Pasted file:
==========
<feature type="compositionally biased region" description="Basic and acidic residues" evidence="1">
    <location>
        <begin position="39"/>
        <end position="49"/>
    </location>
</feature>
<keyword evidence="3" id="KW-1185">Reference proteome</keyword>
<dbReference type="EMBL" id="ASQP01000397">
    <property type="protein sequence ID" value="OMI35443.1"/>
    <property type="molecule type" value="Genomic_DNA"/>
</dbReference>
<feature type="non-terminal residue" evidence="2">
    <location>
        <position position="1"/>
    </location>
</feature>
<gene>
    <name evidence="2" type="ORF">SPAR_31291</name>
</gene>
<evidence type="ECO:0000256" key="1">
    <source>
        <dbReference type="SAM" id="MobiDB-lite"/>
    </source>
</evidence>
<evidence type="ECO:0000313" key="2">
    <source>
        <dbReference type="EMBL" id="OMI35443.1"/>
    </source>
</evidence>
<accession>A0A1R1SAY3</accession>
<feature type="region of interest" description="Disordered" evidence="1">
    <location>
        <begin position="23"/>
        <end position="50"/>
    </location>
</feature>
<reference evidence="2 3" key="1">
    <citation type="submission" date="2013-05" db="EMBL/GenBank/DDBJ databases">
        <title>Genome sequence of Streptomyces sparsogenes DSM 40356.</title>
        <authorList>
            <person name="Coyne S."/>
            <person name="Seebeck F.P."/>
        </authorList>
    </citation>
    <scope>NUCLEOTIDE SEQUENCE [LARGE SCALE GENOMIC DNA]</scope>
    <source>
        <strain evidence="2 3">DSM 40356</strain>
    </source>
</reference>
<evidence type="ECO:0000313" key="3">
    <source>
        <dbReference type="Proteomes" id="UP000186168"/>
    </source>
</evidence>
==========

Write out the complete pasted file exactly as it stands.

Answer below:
<feature type="compositionally biased region" description="Basic and acidic residues" evidence="1">
    <location>
        <begin position="39"/>
        <end position="49"/>
    </location>
</feature>
<keyword evidence="3" id="KW-1185">Reference proteome</keyword>
<dbReference type="EMBL" id="ASQP01000397">
    <property type="protein sequence ID" value="OMI35443.1"/>
    <property type="molecule type" value="Genomic_DNA"/>
</dbReference>
<feature type="non-terminal residue" evidence="2">
    <location>
        <position position="1"/>
    </location>
</feature>
<gene>
    <name evidence="2" type="ORF">SPAR_31291</name>
</gene>
<evidence type="ECO:0000256" key="1">
    <source>
        <dbReference type="SAM" id="MobiDB-lite"/>
    </source>
</evidence>
<evidence type="ECO:0000313" key="2">
    <source>
        <dbReference type="EMBL" id="OMI35443.1"/>
    </source>
</evidence>
<accession>A0A1R1SAY3</accession>
<feature type="region of interest" description="Disordered" evidence="1">
    <location>
        <begin position="23"/>
        <end position="50"/>
    </location>
</feature>
<reference evidence="2 3" key="1">
    <citation type="submission" date="2013-05" db="EMBL/GenBank/DDBJ databases">
        <title>Genome sequence of Streptomyces sparsogenes DSM 40356.</title>
        <authorList>
            <person name="Coyne S."/>
            <person name="Seebeck F.P."/>
        </authorList>
    </citation>
    <scope>NUCLEOTIDE SEQUENCE [LARGE SCALE GENOMIC DNA]</scope>
    <source>
        <strain evidence="2 3">DSM 40356</strain>
    </source>
</reference>
<evidence type="ECO:0000313" key="3">
    <source>
        <dbReference type="Proteomes" id="UP000186168"/>
    </source>
</evidence>